Canadian Prime Minister Justin Trudeau on Wednesday rejected a US proposal to scrap the North American Free Trade Agreement in favor of a bilateral trade pact.
‘We have, on various occasions, heard the president speak about his interest or his musings about a bilateral deal instead of the trilateral NAFTA that we have,’ Trudeau told reporters before heading into a caucus meeting.
‘Canada's position is, and always has been that the trilateral approach is actually better for Canada, for Mexico and for the United States,’ he said.
‘We think that demonstrating the strength of NAFTA as a solid community as we take on the world is very much in all three of our advantages and we'll continue to negotiate that way.’
Canada, Mexico and the United States have been holding talks on the two-decade old NAFTA since last August, negotiations spurred by US President Donald Trump's criticisms of the deal which he said was bad for his country.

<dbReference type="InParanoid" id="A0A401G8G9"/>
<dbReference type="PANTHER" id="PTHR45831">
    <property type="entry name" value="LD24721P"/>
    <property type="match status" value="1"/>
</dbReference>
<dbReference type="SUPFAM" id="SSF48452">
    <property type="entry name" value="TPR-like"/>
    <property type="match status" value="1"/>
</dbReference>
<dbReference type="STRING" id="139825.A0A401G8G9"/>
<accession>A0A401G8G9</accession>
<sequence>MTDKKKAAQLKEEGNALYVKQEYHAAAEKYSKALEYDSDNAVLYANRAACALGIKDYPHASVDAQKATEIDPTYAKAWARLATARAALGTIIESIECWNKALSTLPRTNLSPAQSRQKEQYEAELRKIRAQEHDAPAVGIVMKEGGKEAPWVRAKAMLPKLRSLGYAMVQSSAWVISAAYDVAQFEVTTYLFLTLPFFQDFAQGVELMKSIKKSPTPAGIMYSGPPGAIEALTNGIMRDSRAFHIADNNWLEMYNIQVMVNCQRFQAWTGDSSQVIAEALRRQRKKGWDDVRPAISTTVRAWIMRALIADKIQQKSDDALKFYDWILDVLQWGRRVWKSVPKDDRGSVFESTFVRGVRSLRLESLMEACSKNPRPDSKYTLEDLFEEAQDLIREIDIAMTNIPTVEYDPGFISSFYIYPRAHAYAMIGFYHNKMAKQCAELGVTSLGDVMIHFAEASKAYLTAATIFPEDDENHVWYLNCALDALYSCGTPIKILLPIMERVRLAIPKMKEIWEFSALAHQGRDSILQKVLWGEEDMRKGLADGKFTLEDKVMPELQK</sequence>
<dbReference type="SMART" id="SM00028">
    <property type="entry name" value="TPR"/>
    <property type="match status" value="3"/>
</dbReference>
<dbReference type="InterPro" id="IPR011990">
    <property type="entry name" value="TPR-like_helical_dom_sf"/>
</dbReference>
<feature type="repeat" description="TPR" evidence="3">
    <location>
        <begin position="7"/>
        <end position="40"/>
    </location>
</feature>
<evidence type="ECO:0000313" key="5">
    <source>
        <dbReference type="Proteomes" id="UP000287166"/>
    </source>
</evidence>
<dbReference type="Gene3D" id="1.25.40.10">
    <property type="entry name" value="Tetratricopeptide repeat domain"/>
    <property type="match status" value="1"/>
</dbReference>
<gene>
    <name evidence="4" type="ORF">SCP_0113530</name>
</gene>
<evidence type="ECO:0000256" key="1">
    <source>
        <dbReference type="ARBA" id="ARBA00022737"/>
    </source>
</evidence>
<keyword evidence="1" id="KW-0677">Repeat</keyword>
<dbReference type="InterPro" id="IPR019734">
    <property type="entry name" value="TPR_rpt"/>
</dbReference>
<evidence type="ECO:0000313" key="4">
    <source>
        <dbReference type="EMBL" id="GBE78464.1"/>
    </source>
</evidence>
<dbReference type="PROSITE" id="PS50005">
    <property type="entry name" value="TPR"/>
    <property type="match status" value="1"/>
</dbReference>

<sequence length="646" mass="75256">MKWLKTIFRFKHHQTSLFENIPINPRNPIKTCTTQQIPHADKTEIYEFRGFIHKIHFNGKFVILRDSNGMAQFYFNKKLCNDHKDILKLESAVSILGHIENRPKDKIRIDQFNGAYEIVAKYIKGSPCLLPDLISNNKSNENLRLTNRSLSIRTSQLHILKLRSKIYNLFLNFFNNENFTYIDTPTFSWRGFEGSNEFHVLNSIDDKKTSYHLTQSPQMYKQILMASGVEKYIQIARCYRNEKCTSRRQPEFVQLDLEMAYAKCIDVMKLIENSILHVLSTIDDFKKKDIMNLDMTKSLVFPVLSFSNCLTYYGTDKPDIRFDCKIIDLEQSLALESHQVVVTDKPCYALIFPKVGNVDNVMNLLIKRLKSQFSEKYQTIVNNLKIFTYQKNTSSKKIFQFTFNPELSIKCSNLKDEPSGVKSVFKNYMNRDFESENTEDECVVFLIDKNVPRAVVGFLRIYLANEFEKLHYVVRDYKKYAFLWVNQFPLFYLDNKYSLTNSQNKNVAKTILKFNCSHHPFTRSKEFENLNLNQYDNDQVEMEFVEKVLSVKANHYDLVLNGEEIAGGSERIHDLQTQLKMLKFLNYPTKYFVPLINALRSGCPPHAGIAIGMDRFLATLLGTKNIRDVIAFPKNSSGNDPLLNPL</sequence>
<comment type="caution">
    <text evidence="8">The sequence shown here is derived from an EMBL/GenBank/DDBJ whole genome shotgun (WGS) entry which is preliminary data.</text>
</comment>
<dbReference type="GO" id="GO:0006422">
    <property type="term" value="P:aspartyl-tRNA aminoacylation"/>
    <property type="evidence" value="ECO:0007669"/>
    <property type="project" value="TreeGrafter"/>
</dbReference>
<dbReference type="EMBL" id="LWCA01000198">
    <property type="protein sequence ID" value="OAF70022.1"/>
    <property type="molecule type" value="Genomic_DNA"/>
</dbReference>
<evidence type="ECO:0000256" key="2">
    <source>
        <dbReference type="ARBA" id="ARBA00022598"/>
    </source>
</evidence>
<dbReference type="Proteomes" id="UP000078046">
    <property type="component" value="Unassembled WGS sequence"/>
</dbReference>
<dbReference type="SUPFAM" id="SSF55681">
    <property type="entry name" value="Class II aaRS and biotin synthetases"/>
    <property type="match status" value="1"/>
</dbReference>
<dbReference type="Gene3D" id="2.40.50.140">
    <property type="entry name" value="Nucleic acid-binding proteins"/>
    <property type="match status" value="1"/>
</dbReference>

But the negotiations have bogged down amid efforts to satisfy Trump's demands for better terms, including a larger share of US-made components in North American autos, and a clause that would end the trade deal after five years unless it is renewed by the parties.
White House economic adviser Larry Kudlow said Tuesday that he presented the idea of a bilateral trade deal to a senior Canadian official on Monday and was awaiting a response to press ahead.
He noted that the talks to revamp NAFTA have ‘dragged on’ so separate deals ‘might be able to happen more rapidly,’ and expressed hope the response from Ottawa will come ‘as soon as possible and move the whole process forward.’
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